A Desired Agency New Business Outcome: “I Feel Like They Are Already Ramping Up”

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New Business Outcome

The last two searches we’ve managed on the RSW/AgencySearch side of our business (one for Mercy Health in Michigan and the other for Legrand) – while different in a good number of respects, were very similar in terms of their new business outcome.

These guys know their stuff!

In both cases, the marketers stated that one of the reasons they selected the agencies they did was because they felt like the agencies were “already ramping up”.


It wasn’t because of beautiful creative.

It wasn’t because they connected with the team wonderfully.

It wasn’t because they were the most strategic.

While all of these certainly played a role in their decision to select the agency, in the end it boiled down to the fact that the agencies spoke to the client – not at them.

This gave each of these clients the feeling that these agencies had done enough homework and had thought through the issues well enough that the time to ramp up could be reduced – which wasn’t a requirement, but certainly would prove a benefit to the clients.

The presentations these agencies gave paralleled each other considerably:



Both tailored their presentations to the client’s challenge, their market, their world.

In the Mercy presentation, the agency visited the Michigan market, did their own set of focus groups to glean insights about the market and their creative ideas and they referenced learnings about the Michigan market’s competitive space, talking specifically about how their recommended direction would differ relative to what was already going on in the market today.

TailorBoth were very detailed about the specifics of their next steps.

In the Legrand search, the winning agency spelled out very specific next steps that tied to the very tailored recommendations they made to the client.  They studied their situation enough, asked enough good, smart questions during the search process, and brought the ideas to the table that made the client feel like part of the ramp-up was already complete.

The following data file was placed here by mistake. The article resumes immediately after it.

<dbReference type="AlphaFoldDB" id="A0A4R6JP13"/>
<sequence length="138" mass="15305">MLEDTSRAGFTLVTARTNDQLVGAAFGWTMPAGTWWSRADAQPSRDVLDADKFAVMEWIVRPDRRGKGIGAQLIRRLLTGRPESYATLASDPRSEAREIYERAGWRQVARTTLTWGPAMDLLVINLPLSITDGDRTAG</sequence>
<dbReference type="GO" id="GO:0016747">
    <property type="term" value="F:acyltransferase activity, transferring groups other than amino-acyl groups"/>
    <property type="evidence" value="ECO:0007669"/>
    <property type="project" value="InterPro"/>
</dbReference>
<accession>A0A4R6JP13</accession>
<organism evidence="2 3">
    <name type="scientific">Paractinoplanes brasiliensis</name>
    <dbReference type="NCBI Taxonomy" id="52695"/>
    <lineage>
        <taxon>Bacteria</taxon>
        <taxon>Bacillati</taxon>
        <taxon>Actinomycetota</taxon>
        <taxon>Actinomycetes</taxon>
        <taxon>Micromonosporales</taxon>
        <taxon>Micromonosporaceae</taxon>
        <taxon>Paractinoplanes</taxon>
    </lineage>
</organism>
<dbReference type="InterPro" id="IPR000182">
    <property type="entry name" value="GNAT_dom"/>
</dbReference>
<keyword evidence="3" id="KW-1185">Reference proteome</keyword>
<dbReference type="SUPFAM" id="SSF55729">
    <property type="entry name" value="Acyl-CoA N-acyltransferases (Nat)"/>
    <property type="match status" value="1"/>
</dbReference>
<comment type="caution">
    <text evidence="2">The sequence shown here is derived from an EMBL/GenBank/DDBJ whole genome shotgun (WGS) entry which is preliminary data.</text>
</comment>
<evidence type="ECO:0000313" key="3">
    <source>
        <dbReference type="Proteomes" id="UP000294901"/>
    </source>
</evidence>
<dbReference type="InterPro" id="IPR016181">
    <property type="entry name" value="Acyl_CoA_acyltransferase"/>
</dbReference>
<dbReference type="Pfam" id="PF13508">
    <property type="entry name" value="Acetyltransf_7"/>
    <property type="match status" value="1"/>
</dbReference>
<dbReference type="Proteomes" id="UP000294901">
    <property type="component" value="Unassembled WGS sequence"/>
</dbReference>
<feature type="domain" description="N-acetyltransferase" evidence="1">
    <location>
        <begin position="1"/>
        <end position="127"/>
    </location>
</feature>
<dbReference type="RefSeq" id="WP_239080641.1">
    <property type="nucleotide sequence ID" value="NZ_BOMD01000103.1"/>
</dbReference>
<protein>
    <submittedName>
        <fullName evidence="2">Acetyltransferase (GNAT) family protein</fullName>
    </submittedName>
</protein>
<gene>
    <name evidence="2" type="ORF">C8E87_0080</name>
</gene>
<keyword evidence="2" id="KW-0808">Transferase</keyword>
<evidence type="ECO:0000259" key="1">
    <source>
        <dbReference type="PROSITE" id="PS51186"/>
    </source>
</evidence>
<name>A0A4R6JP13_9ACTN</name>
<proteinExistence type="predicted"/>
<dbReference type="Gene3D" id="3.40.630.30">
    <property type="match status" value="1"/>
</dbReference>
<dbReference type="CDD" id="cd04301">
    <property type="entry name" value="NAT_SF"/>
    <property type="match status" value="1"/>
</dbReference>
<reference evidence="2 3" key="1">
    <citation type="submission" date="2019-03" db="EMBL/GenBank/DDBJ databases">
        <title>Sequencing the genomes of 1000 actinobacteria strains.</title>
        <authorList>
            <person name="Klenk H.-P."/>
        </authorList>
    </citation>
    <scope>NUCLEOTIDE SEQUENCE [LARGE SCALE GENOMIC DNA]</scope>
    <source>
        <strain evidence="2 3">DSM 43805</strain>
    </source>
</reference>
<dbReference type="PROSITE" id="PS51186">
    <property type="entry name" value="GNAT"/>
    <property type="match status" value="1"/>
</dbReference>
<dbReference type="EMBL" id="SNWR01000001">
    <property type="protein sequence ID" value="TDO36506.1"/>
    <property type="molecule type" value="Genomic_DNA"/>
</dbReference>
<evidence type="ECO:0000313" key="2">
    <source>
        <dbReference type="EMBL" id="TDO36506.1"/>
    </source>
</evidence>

Both also showed a great deal of enthusiasm for the client’s business.

These agencies were READY to roll.  They expressed a deep interest in the client’s business, shared examples of similar situations they had been in to help bridge the client situation more easily to their own experiences, and they were consistent across all the presenters in how they expressed interest in the client’s business.

In both presentations, the feedback I gave to the runner-up agencies was also the same:

  • Kind of felt like we could have slid any brand into that presentation.
  • Energy level wasn’t strong
  • Didn’t exhibit an understanding of our business
  • Lacked innovation in thinking and strategy


So what does this mean for you?

Means don’t take anything for granted.

The competitiveness of the agency world is increasing each and every day.

Every interface with a prospect should be meaningful for them.

It doesn’t take a ton of work, just takes a little time, creativity, and energy.

It’s easy to walk in and give your canned presentation or tailor it to the category.

What’s hard is thinking about the client and taking the time to learn about their situation and then making them feel like you’re nearly part of the team when you walk out the door.



Mark is a 30-year veteran of the consumer packaged goods, advertising, and marketing service industry. Mark started his career at DDB Needham in Chicago prior to earning his MBA from the J.L. Kellogg Business School at Northwestern where he majored in Marketing and Economics. Prior to starting RSW/US in 2005, Mark was General Manager for AcuPOLL, a global research consultancy. Sneider worked in Marketing for S.C. Johnson and KAO Brands. Sneider has been invited to speak at numerous Agency events and network conferences domestically and internationally including the 4A’s, Magnet, NAMA, TAAN, and MCAN. Sneider has been featured in prominent industry publications including Adweek, Media Post, e-Marketer, and Forbes. When not working (which often seems like not often), Mark likes to run miles, go to church, and just chill with a hard copy issue of Fast Company.